Mr Johnson pushed the button on a ‘big bang’ Freedom Day unlocking tonight with social distancing rules, mask laws and the work from home order set to go
Speaking about last night’s announcement, Professor Ferguson told the Today Programme: ‘This is a slight gamble, it’s a slight experiment at the moment, and I think it’s justifiable and I’m reasonable optimistic, but policy will have to remain flexible.’
He said the vaccines’ effect on hospitalisations and deaths gave him confidence that the NHS will be able to cope despite rising cases, but warned that if infections continue to grow exponentially then hospitals could be pushed to the brink.
The Government scientific adviser added: ‘At the peak of the second wave 50,000 cases would translate into something like 500 deaths, but that’s going to be much lower this time, more like 50 or so.
‘The challenge is, there’s still the potential of getting very large numbers of cases and so if we get very high numbers of cases a day, 150,000 or 200,000 it could still cause some pressure to the health system.
Time for the bar! From table service to working from home, those changing rules
Boris Johnson tonight firmed up plans for unlocking England on July 19.
The PM used a press conference to confirm a bonfire of virus rules and restrictions from the so-called Freedom Day, saying individuals will again be able to judge the risks of coronavirus for themselves.
However, he did not have any decisive announcements in key areas, with no date for quarantine requirements to be waived for double-jabbed Brits travelling to ‘amber list’ countries.
There was also no confirmation that self-isolation can be replaced with testing for the fully-vaccinated.
And although there was a clear intention for bubble rules in schools to be axed, it is not expected to happen until September when the new term starts.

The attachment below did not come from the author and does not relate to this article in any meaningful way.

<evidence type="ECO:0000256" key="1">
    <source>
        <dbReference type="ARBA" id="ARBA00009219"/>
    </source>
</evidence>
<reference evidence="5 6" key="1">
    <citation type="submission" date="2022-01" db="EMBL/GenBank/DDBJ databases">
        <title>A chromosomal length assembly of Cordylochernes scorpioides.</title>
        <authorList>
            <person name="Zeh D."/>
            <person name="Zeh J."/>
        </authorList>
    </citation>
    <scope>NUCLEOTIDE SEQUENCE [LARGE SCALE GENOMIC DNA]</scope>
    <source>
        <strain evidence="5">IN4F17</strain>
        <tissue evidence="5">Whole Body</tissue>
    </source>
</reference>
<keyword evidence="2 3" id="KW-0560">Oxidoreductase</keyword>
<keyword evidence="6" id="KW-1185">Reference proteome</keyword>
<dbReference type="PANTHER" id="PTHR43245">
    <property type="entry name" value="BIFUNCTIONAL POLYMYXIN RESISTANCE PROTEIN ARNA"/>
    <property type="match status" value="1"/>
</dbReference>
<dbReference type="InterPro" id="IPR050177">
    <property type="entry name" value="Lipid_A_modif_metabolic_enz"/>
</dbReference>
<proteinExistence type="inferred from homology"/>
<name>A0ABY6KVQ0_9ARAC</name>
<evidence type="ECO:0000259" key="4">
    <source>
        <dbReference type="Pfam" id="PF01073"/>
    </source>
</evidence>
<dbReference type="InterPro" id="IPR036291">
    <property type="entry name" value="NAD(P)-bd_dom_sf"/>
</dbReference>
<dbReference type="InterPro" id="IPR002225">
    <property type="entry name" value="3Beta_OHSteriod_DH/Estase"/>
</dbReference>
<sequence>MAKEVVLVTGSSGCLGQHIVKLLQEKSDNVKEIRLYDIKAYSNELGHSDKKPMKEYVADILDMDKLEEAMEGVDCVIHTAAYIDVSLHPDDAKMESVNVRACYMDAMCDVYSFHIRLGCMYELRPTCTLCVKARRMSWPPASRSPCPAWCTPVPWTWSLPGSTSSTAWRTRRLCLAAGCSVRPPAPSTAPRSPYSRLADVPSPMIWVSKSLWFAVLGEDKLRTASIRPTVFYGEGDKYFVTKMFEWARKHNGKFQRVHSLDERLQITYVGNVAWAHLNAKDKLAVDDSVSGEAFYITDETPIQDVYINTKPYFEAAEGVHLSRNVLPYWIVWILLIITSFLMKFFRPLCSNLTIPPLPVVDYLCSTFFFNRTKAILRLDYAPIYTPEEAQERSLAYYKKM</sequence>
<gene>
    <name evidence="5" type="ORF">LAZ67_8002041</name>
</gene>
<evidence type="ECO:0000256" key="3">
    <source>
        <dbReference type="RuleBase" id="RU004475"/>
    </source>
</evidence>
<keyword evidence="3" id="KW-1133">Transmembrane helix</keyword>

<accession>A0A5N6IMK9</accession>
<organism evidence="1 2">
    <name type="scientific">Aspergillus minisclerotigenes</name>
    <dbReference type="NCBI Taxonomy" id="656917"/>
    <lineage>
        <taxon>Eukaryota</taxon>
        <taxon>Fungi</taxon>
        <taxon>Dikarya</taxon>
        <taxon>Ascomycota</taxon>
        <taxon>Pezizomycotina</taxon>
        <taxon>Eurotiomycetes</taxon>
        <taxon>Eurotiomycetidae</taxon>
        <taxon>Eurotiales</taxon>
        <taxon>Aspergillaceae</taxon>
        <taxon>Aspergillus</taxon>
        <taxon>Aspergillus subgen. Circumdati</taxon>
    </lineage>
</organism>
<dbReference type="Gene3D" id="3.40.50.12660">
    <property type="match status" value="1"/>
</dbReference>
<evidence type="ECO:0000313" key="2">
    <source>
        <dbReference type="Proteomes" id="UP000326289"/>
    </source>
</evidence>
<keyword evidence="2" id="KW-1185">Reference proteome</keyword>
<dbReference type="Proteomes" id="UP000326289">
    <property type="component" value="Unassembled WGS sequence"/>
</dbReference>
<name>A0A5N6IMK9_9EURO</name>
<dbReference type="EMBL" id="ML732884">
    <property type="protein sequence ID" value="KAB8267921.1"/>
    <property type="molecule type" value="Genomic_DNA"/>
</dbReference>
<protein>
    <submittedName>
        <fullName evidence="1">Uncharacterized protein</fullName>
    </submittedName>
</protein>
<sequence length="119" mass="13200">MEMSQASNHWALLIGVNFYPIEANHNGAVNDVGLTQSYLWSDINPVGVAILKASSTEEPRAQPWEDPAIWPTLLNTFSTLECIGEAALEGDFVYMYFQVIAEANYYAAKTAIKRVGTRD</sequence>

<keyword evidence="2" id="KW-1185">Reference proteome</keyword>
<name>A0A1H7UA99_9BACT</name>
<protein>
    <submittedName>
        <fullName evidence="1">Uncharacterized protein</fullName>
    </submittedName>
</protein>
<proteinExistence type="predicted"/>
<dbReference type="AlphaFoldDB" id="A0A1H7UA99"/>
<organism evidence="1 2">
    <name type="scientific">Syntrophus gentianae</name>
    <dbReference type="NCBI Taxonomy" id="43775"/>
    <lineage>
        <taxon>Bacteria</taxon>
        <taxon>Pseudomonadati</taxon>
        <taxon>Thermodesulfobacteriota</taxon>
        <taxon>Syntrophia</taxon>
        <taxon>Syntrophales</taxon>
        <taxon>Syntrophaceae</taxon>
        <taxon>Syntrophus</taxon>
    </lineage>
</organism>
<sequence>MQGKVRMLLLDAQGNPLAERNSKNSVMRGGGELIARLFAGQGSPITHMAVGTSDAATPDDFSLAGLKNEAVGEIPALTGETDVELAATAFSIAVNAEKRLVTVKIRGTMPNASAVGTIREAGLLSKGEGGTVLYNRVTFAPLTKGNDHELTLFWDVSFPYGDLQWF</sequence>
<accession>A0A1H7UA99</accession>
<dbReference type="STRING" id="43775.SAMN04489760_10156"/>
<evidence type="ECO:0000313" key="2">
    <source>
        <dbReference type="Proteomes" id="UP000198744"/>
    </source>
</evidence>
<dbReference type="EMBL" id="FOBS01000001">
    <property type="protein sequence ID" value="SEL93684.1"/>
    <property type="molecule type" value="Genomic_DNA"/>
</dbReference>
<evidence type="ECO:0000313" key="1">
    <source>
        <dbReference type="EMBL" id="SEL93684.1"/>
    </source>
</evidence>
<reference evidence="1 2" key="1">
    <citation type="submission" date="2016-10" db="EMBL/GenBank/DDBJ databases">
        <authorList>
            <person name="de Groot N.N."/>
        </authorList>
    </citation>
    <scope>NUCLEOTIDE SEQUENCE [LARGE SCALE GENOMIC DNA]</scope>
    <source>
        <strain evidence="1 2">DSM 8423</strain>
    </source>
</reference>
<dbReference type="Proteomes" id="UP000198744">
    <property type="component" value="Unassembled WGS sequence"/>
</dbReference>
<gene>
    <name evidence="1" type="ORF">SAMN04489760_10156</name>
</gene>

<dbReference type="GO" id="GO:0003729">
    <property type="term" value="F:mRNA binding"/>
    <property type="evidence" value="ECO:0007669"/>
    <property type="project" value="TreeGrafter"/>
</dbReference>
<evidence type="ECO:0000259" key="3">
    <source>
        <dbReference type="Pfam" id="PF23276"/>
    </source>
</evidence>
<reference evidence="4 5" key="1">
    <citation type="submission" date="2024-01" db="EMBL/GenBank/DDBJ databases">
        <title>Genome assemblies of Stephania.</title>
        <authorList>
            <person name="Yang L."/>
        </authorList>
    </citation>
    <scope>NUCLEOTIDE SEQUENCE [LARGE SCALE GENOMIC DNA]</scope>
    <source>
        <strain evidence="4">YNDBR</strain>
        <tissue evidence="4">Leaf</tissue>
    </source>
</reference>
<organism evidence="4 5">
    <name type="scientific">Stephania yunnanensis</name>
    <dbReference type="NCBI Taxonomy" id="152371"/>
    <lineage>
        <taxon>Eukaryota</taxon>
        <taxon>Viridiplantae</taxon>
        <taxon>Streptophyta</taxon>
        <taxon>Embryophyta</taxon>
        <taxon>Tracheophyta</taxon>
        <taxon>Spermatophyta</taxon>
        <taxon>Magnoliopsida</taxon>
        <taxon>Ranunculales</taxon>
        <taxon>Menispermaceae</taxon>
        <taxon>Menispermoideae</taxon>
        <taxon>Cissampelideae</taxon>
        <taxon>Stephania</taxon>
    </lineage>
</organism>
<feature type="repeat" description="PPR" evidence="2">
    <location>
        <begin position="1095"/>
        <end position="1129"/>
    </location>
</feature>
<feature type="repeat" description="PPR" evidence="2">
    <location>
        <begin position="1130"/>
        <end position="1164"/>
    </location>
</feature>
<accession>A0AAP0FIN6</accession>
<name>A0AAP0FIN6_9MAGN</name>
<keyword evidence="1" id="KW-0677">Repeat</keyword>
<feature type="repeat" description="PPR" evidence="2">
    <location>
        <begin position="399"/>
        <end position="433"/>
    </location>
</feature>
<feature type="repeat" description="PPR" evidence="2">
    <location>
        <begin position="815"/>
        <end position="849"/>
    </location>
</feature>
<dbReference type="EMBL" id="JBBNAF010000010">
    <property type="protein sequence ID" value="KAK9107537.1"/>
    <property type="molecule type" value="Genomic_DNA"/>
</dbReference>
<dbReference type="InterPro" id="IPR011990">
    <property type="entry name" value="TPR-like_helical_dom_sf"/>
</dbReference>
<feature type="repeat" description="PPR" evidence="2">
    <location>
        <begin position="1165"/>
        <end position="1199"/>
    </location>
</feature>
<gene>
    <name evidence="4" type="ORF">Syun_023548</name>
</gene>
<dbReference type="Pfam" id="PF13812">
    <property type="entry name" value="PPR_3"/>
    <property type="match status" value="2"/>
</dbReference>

WHAT THE PM ANNOUNCED:
Pubs and restaurants
Hospitality venues in England will no longer be required to collect track and trace data from July 19. Businesses won’t have to ask customers to scan a QR code using the NHS phone app on entry or to hand over their contact details, although they will have the option of continuing to do so if they wish. Mandatory table service rules will also be scrapped, meaning drinkers will be able to order at the bar again in pubs.
Wearing masks will become voluntary everywhere apart from hospitals and other health facilities from July 19 in England. Public transport passengers, shoppers and those visiting pubs, restaurants, cinemas and theatres will no longer be required by law to cover up. However, people may still be encouraged to wear masks in some enclosed places where they come into close contact with each other, for example on London Tube trains.
Work from home
The official guidance telling people to ‘work from home if you can’ will be scrapped on July 19 in England. But it will be left up to employers and their staff to decide whether they have to go back to their desks. Ministers will not launch a campaign encouraging staff back to the office and are resigned to there not being a mass return to workplaces this summer.
AND WHAT THE PM DIDN’T ANNOUNCE
Ministers have been working on a system to open up holiday destinations for double-jabbed Britons.
People who have had both vaccine doses could no longer have to quarantine for ten days after visiting amber list countries, such as Spain, France and Greece.
However, there is not set to be any definitive news on the rules tonight and Government sources have cautioned the July 19 date is ‘ambitious’.
TEST AND TRACE